Another nearby exhibit shows the CubeRover, a new Moon rover which Astrobotic describes as a cost-effective way for companies, governments, universities, non-profits, and individuals to send payloads to the Moon.

Large interactive maps of the Moon, one map showing the near-side hemisphere of the Moon and the other map showing the far-side, highlight lunar landing missions. Special note is given that the far-side of the Moon is NOT the dark-side of the Moon, as made famous in the Pink Floyd rock-and-roll band's hit song; both lunar hemispheres experience nightfall for about half a month, each month.

Another exhibit, called “Space Debates”, allows members of the public to consider a broad range of legal and social issues that will be encountered as humans further explore and commercialize Outer Space. The issues considered come under four categories: Governance and Law, Science and Technology, Environment and Nature, and Health and Medicine.

“Hydration Station” describes the importance of finding water (H2O) on the Moon and beyond, for future space travelers – for producing drinking water, rocket fuel, and breathable oxygen (O). This exhibit includes the museum's public drinking fountains!

“Hope Moonshot” allows visitors to write messages of hope for the future and submit them for archiving on the Moon. Each message will be transcribed to a memory-card and sent with one of the Astrobotic missions going to the Moon.

Other exhibits talk about mapping the Moon, exploring the lunar surface, and possible future lunar habitats. One exhibit describes some historic astronomers and space explorers, including Pittsburgh's Phoebe and John Brashear. John Brashear created a world-renowned company that produced telescopes and other precision scientific instruments; he also fund-raised for, and helped develop, the new Allegheny Observatory in the North Side's Riverview Park.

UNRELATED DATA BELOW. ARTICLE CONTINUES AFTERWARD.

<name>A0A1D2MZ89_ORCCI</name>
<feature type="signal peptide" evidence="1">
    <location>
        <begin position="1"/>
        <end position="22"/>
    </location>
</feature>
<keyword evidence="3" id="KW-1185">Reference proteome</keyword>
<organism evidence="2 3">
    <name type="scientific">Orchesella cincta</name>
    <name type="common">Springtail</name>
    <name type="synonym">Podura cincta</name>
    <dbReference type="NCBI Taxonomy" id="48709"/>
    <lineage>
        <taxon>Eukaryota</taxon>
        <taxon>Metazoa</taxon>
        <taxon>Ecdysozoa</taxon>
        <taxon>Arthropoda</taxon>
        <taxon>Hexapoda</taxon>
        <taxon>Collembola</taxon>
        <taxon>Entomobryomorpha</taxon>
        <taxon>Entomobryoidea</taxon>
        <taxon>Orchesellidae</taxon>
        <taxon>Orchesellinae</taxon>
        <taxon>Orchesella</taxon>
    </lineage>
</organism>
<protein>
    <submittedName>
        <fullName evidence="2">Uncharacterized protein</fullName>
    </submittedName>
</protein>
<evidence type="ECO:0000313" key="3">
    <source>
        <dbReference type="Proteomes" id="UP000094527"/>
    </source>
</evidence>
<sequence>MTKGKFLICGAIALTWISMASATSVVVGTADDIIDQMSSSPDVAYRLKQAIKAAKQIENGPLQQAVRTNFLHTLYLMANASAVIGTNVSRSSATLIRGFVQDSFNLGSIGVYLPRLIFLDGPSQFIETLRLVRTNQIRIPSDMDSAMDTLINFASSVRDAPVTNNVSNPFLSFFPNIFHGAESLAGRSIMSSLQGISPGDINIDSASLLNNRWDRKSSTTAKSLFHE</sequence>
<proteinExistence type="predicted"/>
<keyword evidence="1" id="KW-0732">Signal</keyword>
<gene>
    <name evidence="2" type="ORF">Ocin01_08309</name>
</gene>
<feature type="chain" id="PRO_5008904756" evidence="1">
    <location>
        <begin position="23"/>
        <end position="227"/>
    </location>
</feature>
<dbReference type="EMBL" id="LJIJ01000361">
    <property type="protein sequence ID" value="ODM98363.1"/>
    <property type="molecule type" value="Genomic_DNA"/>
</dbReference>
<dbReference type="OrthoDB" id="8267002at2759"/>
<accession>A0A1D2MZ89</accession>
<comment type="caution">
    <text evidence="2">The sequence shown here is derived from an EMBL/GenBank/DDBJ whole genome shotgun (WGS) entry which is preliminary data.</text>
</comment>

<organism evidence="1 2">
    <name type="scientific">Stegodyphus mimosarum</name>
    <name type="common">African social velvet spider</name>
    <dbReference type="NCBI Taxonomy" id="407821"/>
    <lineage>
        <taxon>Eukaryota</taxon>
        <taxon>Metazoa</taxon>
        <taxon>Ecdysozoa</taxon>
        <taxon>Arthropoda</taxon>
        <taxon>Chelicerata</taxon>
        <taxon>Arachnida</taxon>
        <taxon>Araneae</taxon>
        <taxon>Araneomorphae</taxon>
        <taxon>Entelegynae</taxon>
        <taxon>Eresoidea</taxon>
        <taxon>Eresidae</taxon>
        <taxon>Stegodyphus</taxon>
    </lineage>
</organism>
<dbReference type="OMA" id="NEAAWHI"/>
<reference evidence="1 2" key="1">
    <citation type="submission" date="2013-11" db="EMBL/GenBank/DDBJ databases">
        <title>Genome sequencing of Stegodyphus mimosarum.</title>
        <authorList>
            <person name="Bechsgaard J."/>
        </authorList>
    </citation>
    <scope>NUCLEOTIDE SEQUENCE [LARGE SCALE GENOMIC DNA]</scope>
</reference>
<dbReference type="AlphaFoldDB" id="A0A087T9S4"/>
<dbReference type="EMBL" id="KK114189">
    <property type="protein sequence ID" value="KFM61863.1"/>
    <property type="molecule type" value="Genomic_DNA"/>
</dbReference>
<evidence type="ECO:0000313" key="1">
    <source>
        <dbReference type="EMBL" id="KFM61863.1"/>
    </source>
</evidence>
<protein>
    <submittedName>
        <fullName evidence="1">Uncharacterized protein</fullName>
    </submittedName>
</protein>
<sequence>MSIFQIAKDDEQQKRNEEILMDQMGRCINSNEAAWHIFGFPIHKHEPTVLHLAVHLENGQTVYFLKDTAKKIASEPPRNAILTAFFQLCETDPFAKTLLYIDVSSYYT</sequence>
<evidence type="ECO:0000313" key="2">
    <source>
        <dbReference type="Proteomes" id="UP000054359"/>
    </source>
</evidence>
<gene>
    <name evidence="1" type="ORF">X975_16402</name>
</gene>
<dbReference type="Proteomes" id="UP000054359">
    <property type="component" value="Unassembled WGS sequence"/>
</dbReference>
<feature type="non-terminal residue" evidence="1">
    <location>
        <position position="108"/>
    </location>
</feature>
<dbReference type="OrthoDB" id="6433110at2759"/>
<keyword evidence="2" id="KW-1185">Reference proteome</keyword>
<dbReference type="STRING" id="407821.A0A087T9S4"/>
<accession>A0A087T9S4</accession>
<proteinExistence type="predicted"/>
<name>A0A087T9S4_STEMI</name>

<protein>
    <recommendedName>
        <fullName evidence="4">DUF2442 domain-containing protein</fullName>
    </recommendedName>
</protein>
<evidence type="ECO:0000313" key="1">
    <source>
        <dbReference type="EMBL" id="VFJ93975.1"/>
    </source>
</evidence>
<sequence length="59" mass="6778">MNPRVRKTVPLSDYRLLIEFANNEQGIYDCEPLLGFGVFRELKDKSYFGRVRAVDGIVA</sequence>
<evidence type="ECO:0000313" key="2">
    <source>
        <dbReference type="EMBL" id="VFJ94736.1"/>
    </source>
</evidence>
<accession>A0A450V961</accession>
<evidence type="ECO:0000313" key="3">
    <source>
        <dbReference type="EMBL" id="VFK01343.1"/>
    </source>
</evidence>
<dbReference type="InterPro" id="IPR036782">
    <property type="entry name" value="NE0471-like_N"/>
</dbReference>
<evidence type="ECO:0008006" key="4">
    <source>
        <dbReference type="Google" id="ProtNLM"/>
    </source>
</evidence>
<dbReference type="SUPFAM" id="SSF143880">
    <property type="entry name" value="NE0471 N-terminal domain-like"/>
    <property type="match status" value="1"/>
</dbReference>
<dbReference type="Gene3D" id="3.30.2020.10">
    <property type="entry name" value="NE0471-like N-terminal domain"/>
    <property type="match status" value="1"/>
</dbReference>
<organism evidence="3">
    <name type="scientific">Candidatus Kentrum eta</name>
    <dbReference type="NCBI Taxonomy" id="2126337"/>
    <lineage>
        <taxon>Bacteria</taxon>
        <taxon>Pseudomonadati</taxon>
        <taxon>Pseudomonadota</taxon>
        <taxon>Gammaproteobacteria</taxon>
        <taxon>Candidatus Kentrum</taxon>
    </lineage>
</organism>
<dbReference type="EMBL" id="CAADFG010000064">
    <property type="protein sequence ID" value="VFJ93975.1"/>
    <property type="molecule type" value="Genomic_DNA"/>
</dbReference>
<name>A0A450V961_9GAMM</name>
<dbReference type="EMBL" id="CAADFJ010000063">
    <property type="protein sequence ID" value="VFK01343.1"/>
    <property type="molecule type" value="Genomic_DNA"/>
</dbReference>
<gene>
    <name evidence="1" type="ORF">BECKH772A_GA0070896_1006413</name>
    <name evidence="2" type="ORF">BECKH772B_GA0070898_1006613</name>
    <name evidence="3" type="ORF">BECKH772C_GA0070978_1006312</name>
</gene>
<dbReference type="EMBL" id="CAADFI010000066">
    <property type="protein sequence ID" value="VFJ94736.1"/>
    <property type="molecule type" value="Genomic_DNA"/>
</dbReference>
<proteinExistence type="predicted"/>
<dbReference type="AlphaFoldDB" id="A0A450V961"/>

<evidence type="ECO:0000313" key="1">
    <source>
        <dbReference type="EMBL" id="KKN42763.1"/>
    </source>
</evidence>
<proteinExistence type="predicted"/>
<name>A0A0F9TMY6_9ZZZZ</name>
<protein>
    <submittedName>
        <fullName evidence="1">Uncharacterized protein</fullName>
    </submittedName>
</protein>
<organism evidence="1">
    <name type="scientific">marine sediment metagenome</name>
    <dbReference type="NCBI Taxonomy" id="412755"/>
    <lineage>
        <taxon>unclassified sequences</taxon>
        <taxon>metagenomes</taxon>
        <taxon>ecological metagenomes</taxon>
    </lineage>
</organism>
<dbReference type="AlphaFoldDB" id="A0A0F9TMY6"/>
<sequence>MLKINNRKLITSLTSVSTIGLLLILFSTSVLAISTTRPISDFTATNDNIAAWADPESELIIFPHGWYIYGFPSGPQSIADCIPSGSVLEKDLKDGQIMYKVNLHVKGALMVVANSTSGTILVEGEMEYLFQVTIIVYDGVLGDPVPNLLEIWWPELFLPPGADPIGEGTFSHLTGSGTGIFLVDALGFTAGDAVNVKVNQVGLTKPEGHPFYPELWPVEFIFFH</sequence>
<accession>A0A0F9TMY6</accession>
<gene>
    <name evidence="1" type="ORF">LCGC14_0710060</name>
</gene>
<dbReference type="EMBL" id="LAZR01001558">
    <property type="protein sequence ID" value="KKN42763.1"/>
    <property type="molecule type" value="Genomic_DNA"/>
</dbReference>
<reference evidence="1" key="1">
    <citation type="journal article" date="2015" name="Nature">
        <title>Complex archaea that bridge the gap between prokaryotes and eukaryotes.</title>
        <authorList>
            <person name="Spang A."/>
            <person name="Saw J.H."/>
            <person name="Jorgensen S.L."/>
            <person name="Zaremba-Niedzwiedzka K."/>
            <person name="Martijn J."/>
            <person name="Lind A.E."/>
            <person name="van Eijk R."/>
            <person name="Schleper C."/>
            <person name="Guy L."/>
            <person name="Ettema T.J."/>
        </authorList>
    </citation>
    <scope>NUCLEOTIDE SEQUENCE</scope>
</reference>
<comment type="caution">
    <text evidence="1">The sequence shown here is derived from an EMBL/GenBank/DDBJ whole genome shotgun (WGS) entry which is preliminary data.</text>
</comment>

Additional scientists and space explorers are highlighted with special citations on the front of the museum's admissions and gift counter. This includes Emsworth, Pennsylvania-native Mike Fincke, a NASA Space Shuttle Astronaut who logged over a year in Outer Space, conducted 9 space-walks, and commanded the International Space Station (ISS); he cites the original Buhl Planetarium as inspiration for becoming an astronaut. Mount Washington's Jack Kinzler, known as NASA's “Mr. Fix-It”, is credited with creating an extending rod at the top of the flag poles mounted on the lunar surface, so the American flag appears to be flying, although there is no air or wind on the Moon.

Although Astrobotic, Moonshot Space Museum's parent, is not shy about displaying their space hardware and space exploration mission plans in this museum, they are really more interested in future staff for their space endeavors. They want the museum to inspire young people to consider possible careers with Astrobotic or other careers in the space industry. STEM (Science, Technology, Engineering, and Mathematics) education for young people is a major thrust for the Moonshot Space Museum.

The Moonshot Space Museum was created by Astrobotic Technology, a spin-off company from Carnegie Mellon University (CMU). Founded in 2007 by famed CMU robotics professor Red Whittaker, the privately-held company is now lead by President John Thornton. Astrobotic concentrates on robotics missions to the Moon, and eventually other planetary missions. In addition to the Peregrine Moon Lander mission scheduled for early next year, Astrobotic has a contract with NASA to carry the NASA VIPER Rover, which will look for water ice in the permanently-shadowed areas of craters near the Moon's South Pole; this mission is scheduled for November of 2024..

The Dedication Ceremony, held outside the entrance to the Moonshot Space Museum and Astrobotic Technology (their entrances are co-located), was hosted by Moonshot Space Museum Executive Director Sam Moore. Allegheny County Chief Executive Rich Fitzgerald and City of Pittsburgh Mayor Ed Gainey addressed the on-lookers.

The Keynote Address was delivered by Dr. Lori Glaze, Director of the Planetary Science Division, Science Mission Directorate, for the National Aeronautics and Space Administration (NASA). She spent several minutes explaining how curiosity is important for discovery and her hope that this new museum will spur curiosity in visitors. She said she hopes that visitors to the museum, particularly young people, will ponder how they can fit into the new space exploration profession.

A cheer-leading unit of young people, from the North Side's Manchester neighborhood where the Moonshot Space Museum is located, provided cheers for the opening of the museum.